“The Cure” is a novel of a man whose life has been devastated by alcohol. Riley Keep has lost everything – his job, his family, his faith. Life has been reduced to sleeping at homeless shelters and getting drunk with his buddy Brice. Rumors of an instant cure for alcohol reach Riley, and he drags Brice with him to the town that supposedly has the cure.
The story does a powerful job of letting you see the world through the eyes of someone living in a drunken haze. At times Riley truly doesn’t care about anything, and at other times he tries everything he can to correct his wrongs. It’s a picture of every one of us, trying to fix our wrongs alone and often making our situation even worse. The ending of the story will likely shock and surprise you. Be sure to read the afterword by the author, and you will understand why he chose to conclude the story in such a way.
Excerpt from chapter 4:
“He watched the sun rise, and for some reason he got mad. Not because of Brice, exactly. It was more that he hadn’t had a drink in maybe two whole days. A deadly serious situation. And there was God, pulling the sun out of his pocket like it was nothing. It made him mad to think how simple it would be for God to give him what he wanted, and how little he wanted compared to most people. The lobstermen, for example, who were constantly buying new pickup trucks and houses and clothing for their wives and children, and steaks and television sets and bowling balls and popcorn at the movies. And him, what did he ask? Nothing but a drink. It made him mad to think how stingy God could be, until he realized he had not asked for what he needed. Riley Keep had lost most memories, but he was pretty sure he had never asked the Lord for alcohol.”
Callie Webber is a PI who works for a wealthy philanthropist she has never met, investigating people and organizations he is thinking of donating money to. It’s Callie’s job to determine if they are worthy of the gift. In addition to her regular job, Callie spends time helping battered and abandoned women get back on their feet. One of the women is accused of murdering her boyfriend, but Callie simply can’t believe that she did it, and starts her own investigation.
I enjoyed this mystery, both for what it contained and what it didn’t contain. There was no vulgar language or behavior, and no grizzly descriptions of dead bodies. What the story did contain was a young woman who converses regularly with God throughout the day, whether she is frustrated or terrified or happy. Callie relies on God, not just on her own strength. This is a refreshing read for anyone wanting a clean mystery.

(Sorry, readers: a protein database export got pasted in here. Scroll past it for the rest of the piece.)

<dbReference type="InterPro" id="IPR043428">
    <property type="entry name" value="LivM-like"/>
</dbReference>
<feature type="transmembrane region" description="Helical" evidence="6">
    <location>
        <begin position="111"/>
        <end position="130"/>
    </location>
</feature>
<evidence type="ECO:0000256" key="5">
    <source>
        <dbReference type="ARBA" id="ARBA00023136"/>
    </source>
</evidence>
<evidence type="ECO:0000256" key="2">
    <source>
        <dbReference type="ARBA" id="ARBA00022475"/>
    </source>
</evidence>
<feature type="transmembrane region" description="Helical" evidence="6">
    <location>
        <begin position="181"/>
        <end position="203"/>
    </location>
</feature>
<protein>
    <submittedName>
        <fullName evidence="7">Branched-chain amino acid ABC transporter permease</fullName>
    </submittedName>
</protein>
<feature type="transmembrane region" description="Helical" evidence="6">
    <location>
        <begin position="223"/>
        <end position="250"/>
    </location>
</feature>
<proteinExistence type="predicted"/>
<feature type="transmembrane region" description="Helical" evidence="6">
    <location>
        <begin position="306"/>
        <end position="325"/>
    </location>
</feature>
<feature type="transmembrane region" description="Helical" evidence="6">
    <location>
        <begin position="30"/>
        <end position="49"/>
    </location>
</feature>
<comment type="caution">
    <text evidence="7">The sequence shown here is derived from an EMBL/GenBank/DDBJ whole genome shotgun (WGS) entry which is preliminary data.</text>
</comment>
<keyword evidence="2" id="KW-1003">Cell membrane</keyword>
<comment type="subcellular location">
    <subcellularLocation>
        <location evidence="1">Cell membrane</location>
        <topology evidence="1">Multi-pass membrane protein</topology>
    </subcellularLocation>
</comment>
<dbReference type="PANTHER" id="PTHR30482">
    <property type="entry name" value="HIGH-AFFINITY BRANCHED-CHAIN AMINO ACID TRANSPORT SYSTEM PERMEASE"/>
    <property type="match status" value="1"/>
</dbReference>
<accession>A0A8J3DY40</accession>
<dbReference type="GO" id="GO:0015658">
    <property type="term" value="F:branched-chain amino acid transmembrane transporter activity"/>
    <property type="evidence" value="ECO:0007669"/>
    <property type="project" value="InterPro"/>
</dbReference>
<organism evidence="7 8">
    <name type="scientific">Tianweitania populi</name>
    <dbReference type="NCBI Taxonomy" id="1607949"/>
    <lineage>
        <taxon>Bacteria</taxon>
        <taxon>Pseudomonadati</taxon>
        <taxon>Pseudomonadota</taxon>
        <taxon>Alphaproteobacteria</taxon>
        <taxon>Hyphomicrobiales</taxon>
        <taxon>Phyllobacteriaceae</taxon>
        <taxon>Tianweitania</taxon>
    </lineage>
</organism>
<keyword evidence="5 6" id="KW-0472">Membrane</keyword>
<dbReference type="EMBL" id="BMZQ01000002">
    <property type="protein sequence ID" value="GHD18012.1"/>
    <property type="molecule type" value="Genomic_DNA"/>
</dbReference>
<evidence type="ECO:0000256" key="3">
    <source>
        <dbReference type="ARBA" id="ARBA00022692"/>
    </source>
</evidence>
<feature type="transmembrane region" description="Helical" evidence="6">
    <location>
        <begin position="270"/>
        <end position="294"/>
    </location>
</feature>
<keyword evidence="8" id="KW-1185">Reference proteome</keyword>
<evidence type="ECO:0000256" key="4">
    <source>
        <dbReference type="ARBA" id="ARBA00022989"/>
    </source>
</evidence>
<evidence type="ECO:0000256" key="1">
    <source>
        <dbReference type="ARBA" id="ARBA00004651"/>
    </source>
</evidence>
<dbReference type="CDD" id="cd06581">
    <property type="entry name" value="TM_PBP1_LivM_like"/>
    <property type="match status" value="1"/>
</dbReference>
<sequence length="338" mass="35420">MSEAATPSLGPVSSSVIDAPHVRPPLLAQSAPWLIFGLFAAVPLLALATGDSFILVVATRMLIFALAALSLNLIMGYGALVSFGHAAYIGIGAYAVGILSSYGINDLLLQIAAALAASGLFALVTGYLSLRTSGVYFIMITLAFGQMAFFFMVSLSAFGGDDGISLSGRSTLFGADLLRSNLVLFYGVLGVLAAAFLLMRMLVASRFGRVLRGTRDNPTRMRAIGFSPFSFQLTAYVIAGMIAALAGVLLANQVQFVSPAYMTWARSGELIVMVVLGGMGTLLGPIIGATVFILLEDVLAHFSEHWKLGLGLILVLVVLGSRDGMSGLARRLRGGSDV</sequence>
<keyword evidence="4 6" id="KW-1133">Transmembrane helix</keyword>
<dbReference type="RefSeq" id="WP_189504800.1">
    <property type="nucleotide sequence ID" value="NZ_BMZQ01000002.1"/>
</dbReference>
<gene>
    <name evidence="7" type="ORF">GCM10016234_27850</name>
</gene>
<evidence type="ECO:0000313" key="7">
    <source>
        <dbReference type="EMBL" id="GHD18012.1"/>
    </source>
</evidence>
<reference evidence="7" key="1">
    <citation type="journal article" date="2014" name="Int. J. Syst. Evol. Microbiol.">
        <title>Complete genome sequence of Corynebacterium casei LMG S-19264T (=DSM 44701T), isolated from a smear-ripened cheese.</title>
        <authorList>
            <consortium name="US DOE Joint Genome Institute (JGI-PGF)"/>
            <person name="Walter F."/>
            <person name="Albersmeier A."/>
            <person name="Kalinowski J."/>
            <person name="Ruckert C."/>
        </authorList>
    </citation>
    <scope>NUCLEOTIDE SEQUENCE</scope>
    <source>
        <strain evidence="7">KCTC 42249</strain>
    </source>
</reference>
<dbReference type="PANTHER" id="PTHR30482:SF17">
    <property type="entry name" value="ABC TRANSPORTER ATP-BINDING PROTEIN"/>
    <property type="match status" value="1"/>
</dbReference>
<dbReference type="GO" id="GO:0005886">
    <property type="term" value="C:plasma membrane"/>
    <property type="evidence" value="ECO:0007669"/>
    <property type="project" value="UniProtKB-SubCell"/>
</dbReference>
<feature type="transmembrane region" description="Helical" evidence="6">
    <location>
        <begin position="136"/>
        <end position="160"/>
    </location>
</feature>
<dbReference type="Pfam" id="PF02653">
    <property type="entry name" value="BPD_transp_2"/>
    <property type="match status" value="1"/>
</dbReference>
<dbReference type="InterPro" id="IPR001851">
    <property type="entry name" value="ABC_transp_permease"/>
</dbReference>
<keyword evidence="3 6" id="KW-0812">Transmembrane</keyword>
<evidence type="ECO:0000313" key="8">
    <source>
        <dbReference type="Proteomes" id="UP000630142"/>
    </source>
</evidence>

“If We Survive” is an action-filled novel about five Americans who go down to a Central American country to help repair a schoolhouse for a village. The book begins at the point at which the project is complete and they are all set to return to the US. Then disaster strikes without warning – hence the title.
What I particularly enjoyed about this book were the different personalities of the American team – one sympathetic to the revolutionaries, one a spoiled brat, one idealist who thought he could just talk everyone into getting along, one young woman with an almost otherworldly calm, and a terrified teenage boy who had come on the team to get away from his bickering parents. And then there was their Hans Solo, the I-don’t-care-about-anyone-but-myself pilot. Teens and adults alike will enjoy this book.
“It was a church project. Or a church-slash-school project, to be more precise. The villagers here were too poor to buy the wall material themselves, and the local men were too busy working for their daily bread to take time to put the schoolhouse back together. So our church had taken up a collection for the cinder blocks and tools and mortar and so on, and then called for volunteers to come down here for a week or so during the summer break and slap the thing back up so the kids could get some kind of education. Grove High put up posters about the mission too, and Principal Hagen mentioned it during an assembly. In the end, some of us joined up in the name of Christian outreach and some of us came to get the Public Service credits we needed for graduation. Some of us had our own reasons too. Well, I guess all of us had our own reasons, when it comes down to it.”